The teaching you quote itself explains the derivation of טוב as "preparing" by analogy to הטבת הנרות (preparing the candles).
The classic example is “hatavat haneirot,” preparing the wicks of the candles/lamps in the Temple to be lit by the Kohen.
The expression appears, for instance, in Exodus 30:7 (בְּהֵיטִיבוֹ אֶת-הַנֵּרֹת).
The derivation of רע as unstable, also quoted on the linked website, isn't spelled out, but "broken" is the clearest explanation of certain verses (e.g. Isaiah 8:9: רֹעוּ עַמִּים וָחֹתּוּ), and the contrast with this meaning of רע might be another reason to understand טוב as an opposite meaning.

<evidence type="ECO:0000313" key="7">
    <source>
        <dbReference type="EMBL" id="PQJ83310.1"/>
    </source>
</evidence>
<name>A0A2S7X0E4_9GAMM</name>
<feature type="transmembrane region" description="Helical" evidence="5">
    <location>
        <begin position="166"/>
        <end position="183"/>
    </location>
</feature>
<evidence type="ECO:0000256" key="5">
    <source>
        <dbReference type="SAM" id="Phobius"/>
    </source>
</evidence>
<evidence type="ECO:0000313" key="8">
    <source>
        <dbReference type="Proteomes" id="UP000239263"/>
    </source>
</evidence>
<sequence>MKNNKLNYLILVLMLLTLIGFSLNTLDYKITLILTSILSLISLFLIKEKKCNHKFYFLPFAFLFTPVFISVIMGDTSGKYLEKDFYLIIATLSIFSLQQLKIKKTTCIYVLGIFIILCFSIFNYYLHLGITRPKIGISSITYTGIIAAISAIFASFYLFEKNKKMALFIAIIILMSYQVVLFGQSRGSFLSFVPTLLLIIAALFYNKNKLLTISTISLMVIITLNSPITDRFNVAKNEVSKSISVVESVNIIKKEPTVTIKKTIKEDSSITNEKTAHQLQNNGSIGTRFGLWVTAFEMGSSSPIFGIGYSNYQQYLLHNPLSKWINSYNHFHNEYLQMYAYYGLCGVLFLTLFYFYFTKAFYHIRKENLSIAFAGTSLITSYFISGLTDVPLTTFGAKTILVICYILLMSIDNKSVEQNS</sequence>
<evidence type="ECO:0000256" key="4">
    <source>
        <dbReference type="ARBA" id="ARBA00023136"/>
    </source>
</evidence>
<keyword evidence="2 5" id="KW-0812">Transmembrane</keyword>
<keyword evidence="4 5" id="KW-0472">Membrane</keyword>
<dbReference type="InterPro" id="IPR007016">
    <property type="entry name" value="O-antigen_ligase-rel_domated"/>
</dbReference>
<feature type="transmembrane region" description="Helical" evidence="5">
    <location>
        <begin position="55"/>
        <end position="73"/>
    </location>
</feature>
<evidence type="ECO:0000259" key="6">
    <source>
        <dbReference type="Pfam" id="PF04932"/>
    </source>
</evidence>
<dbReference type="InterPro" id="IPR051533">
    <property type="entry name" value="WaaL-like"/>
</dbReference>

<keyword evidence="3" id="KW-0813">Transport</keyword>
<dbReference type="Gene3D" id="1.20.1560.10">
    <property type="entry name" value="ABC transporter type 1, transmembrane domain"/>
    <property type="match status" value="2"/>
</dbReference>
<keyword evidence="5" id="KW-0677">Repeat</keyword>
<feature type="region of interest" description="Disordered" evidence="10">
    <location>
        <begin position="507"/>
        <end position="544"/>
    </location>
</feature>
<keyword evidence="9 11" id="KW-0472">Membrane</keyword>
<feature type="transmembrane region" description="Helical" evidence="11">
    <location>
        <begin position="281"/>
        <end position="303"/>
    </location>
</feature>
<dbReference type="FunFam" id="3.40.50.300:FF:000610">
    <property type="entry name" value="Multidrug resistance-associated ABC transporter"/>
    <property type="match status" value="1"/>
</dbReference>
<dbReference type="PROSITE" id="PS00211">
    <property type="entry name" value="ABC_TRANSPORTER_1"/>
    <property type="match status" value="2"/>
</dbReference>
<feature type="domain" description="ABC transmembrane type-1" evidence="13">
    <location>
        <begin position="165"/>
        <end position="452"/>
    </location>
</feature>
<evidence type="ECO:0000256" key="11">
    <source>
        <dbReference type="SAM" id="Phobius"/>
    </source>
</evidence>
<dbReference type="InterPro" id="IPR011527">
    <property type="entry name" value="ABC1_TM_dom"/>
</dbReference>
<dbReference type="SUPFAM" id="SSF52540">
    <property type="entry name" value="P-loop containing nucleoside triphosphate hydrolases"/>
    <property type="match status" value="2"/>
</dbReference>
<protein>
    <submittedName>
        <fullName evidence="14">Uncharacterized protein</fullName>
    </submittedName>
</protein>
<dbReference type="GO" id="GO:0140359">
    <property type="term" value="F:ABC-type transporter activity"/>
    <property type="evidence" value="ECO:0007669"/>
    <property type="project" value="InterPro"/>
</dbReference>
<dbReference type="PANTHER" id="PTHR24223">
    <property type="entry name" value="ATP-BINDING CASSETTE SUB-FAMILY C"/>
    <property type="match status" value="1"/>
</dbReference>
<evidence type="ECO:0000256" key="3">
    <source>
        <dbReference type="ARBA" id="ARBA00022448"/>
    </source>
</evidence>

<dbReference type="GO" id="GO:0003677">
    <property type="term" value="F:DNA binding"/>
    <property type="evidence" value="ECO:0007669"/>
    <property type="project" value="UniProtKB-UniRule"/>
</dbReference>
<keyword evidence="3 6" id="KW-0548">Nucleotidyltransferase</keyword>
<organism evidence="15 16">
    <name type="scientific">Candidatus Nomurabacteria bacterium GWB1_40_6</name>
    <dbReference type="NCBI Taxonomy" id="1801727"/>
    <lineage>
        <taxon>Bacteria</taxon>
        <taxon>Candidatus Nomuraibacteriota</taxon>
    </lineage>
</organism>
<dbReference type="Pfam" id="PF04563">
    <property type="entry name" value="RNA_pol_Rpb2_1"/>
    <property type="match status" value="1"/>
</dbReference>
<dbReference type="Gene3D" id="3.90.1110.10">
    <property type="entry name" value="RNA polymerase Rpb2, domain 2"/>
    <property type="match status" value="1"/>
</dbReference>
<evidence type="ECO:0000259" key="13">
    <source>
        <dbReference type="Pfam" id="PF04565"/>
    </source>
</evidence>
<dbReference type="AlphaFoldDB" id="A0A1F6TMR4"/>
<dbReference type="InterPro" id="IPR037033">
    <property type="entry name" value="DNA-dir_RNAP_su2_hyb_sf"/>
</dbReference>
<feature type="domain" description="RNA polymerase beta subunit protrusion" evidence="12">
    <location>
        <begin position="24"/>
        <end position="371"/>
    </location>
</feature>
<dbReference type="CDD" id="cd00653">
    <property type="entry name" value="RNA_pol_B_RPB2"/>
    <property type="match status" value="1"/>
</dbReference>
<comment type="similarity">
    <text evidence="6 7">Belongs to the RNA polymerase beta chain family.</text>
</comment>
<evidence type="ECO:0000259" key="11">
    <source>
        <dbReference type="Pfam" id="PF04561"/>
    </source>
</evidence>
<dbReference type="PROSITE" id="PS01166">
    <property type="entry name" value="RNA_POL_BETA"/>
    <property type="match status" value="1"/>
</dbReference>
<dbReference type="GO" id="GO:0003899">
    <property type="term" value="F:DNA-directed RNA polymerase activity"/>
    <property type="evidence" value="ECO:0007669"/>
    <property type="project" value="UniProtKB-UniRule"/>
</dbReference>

I looked through the original commentary (here) and didn't find this derivation of the word. I'm guessing that this derivation of טוב (given in parentheses) might have been the addition of the author of the article. The Maharal seems to be giving more of a metaphysical proof that any lasting thing in existence contains good ("כי אין לדבר קיום רק מצד הטוב"), rather than a linguistic proof.